Take Control of Your Real Estate Team’s Calendars

Remember back when times were simple and the only calendar you had to manage was your own? Ahh, the good old days!

In high school, it was the class schedule coupled with an assignment tracker all in a spiral paper planner.

Then in college, it was the Franklin Covey paper planner. That’s when I learned the stress of trying to be two places at once.

Now, it’s Google Calendar. You and your team may be using Outlook, or some other calendar system, but I think I speak for the majority of real estate teams when I say Google Calendar is the most popular tool for teams.

First and foremost, if you have a team of two (your lead agent and yourself) or more, you need to get G Suite. Yes, I know some real estate franchise companies already provide their members with Google apps, but if you plan to grow beyond two members, you need your own subscription as a small business. It lifts the 30 GB storage maximum and gives you many more options for customization than what your real estate franchise version can provide.

No matter what calendar system you use, you need to be able to see the calendar for everyone on your team for two very good reasons.

First, it allows you to book appointments for your team members. If a call comes in and the person really wants to set an appointment, it’s just easier to do that now rather than have an agent call them back after they’ve had time to think about it and the excitement has worn off.

Second, you can see what appointments your agents have been on. If I see that our listing agent went on a listing appointment last night, I can ask him the next day if I need to prepare listing documents. I like knowing what’s going on and being out in front of it. I don’t like surprises. I can also see how many appointments our agents are going on each week and I can track appointments to agreements without having to wait on the agents to report those numbers to me.

I really like how Google set up the new calendar as well. If you switch to Day view, you can see your entire team’s schedule side-by-side for the day. This makes it easy to find a time for that day when everyone can meet.

Here’s a Monday coming up in our team’s calendars:


We implemented a daily “Study Hall” for everyone from 9:00 to 10:30 AM which each person can use for their highest priority of the day without being interrupted by another team member. Some of us choose to put it on our schedules and others of us don’t. Since this is a day in the future, I like to wait until the day before to write in what I’m going to do during that time. Usually it’s project-based. Like creating an event page and inviting our database to the event through email. Our agents use study hall time for lead generation.

You can see though that if I wanted to schedule a meeting for everyone at the same time, I could ask Robert if he could move his check-in with sellers to 2:00 and then everyone can meet from 1:00 to 2:00 PM.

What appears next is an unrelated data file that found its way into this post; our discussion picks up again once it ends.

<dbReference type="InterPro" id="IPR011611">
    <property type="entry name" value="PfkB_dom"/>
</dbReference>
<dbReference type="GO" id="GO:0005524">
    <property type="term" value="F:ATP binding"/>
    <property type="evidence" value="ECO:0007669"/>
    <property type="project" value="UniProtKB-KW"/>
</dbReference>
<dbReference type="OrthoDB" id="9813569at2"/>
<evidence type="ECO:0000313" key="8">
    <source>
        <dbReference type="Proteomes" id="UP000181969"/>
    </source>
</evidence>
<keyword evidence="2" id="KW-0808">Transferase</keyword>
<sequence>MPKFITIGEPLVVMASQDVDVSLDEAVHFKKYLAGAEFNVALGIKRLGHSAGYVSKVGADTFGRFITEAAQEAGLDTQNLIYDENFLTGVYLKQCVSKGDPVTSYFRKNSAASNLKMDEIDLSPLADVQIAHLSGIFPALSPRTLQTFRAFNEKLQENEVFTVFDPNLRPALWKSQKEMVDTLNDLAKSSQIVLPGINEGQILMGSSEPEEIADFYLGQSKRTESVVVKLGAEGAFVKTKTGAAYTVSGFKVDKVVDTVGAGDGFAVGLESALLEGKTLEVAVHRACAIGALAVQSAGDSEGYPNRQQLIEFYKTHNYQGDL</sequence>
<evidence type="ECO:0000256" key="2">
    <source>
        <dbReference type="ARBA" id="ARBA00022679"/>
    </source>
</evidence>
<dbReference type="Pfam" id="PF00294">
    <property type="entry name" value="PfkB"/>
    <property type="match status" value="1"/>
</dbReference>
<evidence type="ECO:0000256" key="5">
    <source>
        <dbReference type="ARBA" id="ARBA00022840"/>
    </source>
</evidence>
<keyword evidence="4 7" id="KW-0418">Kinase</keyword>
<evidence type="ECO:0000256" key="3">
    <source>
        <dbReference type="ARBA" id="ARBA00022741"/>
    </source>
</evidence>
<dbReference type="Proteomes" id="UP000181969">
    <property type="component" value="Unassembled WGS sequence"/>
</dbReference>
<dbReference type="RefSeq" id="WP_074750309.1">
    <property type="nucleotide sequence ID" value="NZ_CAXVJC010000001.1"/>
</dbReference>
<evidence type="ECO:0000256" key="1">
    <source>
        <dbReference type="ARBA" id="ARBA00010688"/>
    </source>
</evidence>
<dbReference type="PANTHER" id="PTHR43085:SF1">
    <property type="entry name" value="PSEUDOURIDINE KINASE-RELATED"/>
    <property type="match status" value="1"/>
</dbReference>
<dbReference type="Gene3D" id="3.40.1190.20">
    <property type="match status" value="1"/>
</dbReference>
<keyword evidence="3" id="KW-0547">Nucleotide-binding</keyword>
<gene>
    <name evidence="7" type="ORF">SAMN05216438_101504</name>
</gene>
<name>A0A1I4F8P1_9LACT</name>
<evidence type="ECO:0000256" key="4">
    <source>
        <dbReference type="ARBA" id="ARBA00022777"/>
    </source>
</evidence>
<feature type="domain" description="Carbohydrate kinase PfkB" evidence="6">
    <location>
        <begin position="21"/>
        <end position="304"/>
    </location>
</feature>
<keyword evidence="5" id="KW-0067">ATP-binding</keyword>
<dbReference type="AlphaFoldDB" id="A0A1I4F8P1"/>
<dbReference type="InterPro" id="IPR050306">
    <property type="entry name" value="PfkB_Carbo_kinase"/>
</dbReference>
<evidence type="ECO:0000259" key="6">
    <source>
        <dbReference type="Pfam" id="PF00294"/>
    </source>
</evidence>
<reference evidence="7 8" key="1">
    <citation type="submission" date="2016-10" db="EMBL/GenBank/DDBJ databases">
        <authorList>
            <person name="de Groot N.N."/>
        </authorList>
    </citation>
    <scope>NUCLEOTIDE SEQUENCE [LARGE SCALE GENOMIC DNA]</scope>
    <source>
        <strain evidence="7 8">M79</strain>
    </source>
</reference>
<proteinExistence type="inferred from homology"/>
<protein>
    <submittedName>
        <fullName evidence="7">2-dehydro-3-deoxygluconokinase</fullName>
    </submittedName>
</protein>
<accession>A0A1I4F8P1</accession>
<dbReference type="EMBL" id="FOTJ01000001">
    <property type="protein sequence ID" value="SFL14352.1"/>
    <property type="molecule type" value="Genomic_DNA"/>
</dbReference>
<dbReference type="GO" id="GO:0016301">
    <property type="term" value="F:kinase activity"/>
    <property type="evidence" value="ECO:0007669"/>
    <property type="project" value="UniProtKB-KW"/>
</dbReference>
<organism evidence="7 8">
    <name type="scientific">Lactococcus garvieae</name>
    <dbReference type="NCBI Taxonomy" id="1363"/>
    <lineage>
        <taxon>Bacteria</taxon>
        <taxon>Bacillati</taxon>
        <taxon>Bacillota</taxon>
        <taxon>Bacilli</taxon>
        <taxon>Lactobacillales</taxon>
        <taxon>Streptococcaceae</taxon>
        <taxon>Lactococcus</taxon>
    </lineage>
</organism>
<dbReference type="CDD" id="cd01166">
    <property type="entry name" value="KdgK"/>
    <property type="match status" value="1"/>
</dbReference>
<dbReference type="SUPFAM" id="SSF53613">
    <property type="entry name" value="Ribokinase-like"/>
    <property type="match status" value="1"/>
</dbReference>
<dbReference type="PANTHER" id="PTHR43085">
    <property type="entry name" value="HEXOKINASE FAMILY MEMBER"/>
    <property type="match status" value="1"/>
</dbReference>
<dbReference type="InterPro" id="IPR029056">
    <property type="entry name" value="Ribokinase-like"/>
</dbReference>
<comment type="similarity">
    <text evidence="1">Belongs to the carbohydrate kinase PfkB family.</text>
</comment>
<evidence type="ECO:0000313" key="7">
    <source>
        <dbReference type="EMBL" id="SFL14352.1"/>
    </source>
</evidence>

I have a simple system for running my own calendar.

  1. On Sunday night, review my calendar for the upcoming week. See what days I have to be out of the office for meetings or appointments and make mental note. If necessary, block time the day prior to a meeting to prepare for that meeting. Look for anything that’s missing. Decide what’s the most important thing I need to do for the week, and block out the appropriate amount of time for it.
  2. Before going to bed every night, look at tomorrow’s calendar. Do I need to be up early? Do I need to pack a lunch? Do I need to stop at the store or at the bank on my way into the office? Do I need to do anything after work?

When I sit down at my desk every morning, I open my calendar first and double-check to make sure I know what’s going on for the day. Then I look at what I have to do for the day and block out time for each item. To know what I have to do for the day, I’m looking through my email and through my CRM for new contracts or listings, I’m seeing what has to happen to move projects forward. I’m seeing who got back to me about outstanding items. And then I book time to deal with all that.

My system is not infallible. I’ll admit to being reactive some days and knowing that an agent needs something as soon as I walk in the door, I’ll immediately begin working on that thing and ignore what was on my calendar. It’s not ideal, but I’m only human.

When I get too many days in a row like that, I do like to know how I’m spending my time. So once I realize I’m in reaction mode, I like to keep an eye on the clock and now my calendar is a time catalog of how I spent my time. Every time I move to something new, I note it on my calendar. So if I’m not planning time on what I wanted to, at least I can say what did spend my time doing. It’s comforting to know the specifics rather than being left with a feeling like I know I was busy, but I really don’t know what I accomplished.

I know that developing a calendar system for myself is something that has evolved over time. It’s like working out. Everyone should be incorporating some kind of movement into their lives. But some of us really enjoy running and other enjoy lifting weights, playing basketball, or swimming. What I do may or may not work for you. Commit to a calendar system for four weeks. If you don’t like it after that much time, change it. Find what works for you and then make it a habit.

If you want to master anything, you have to first be consistent with it. Then it becomes habit, and then you master it. You can master your calendar, and I promise that if you get control of your time and you work proactively, your sense of accomplishment and productivity will soar!

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